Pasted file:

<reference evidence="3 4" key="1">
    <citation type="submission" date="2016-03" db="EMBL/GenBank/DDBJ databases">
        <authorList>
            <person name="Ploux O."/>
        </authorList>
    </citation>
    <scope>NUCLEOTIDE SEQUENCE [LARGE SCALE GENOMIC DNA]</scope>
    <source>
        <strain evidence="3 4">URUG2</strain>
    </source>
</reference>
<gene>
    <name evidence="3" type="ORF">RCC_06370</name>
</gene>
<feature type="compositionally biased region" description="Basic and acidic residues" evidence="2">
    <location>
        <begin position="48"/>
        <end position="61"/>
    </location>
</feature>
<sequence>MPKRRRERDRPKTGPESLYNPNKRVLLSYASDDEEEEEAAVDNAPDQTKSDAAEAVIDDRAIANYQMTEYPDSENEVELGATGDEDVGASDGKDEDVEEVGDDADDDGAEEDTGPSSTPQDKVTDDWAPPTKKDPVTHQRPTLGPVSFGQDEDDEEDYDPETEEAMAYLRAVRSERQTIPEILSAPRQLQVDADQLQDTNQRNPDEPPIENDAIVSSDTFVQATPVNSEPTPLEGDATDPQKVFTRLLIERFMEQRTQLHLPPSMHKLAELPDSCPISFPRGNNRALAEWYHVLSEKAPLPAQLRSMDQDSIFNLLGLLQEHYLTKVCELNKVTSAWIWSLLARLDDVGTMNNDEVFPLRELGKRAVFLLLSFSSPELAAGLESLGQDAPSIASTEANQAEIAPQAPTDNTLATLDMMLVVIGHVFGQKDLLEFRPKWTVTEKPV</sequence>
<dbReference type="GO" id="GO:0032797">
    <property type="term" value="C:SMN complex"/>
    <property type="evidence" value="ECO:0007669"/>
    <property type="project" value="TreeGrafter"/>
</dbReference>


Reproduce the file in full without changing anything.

<reference evidence="3 4" key="1">
    <citation type="submission" date="2016-03" db="EMBL/GenBank/DDBJ databases">
        <authorList>
            <person name="Ploux O."/>
        </authorList>
    </citation>
    <scope>NUCLEOTIDE SEQUENCE [LARGE SCALE GENOMIC DNA]</scope>
    <source>
        <strain evidence="3 4">URUG2</strain>
    </source>
</reference>
<gene>
    <name evidence="3" type="ORF">RCC_06370</name>
</gene>
<feature type="compositionally biased region" description="Basic and acidic residues" evidence="2">
    <location>
        <begin position="48"/>
        <end position="61"/>
    </location>
</feature>
<sequence>MPKRRRERDRPKTGPESLYNPNKRVLLSYASDDEEEEEAAVDNAPDQTKSDAAEAVIDDRAIANYQMTEYPDSENEVELGATGDEDVGASDGKDEDVEEVGDDADDDGAEEDTGPSSTPQDKVTDDWAPPTKKDPVTHQRPTLGPVSFGQDEDDEEDYDPETEEAMAYLRAVRSERQTIPEILSAPRQLQVDADQLQDTNQRNPDEPPIENDAIVSSDTFVQATPVNSEPTPLEGDATDPQKVFTRLLIERFMEQRTQLHLPPSMHKLAELPDSCPISFPRGNNRALAEWYHVLSEKAPLPAQLRSMDQDSIFNLLGLLQEHYLTKVCELNKVTSAWIWSLLARLDDVGTMNNDEVFPLRELGKRAVFLLLSFSSPELAAGLESLGQDAPSIASTEANQAEIAPQAPTDNTLATLDMMLVVIGHVFGQKDLLEFRPKWTVTEKPV</sequence>
<dbReference type="GO" id="GO:0032797">
    <property type="term" value="C:SMN complex"/>
    <property type="evidence" value="ECO:0007669"/>
    <property type="project" value="TreeGrafter"/>
</dbReference>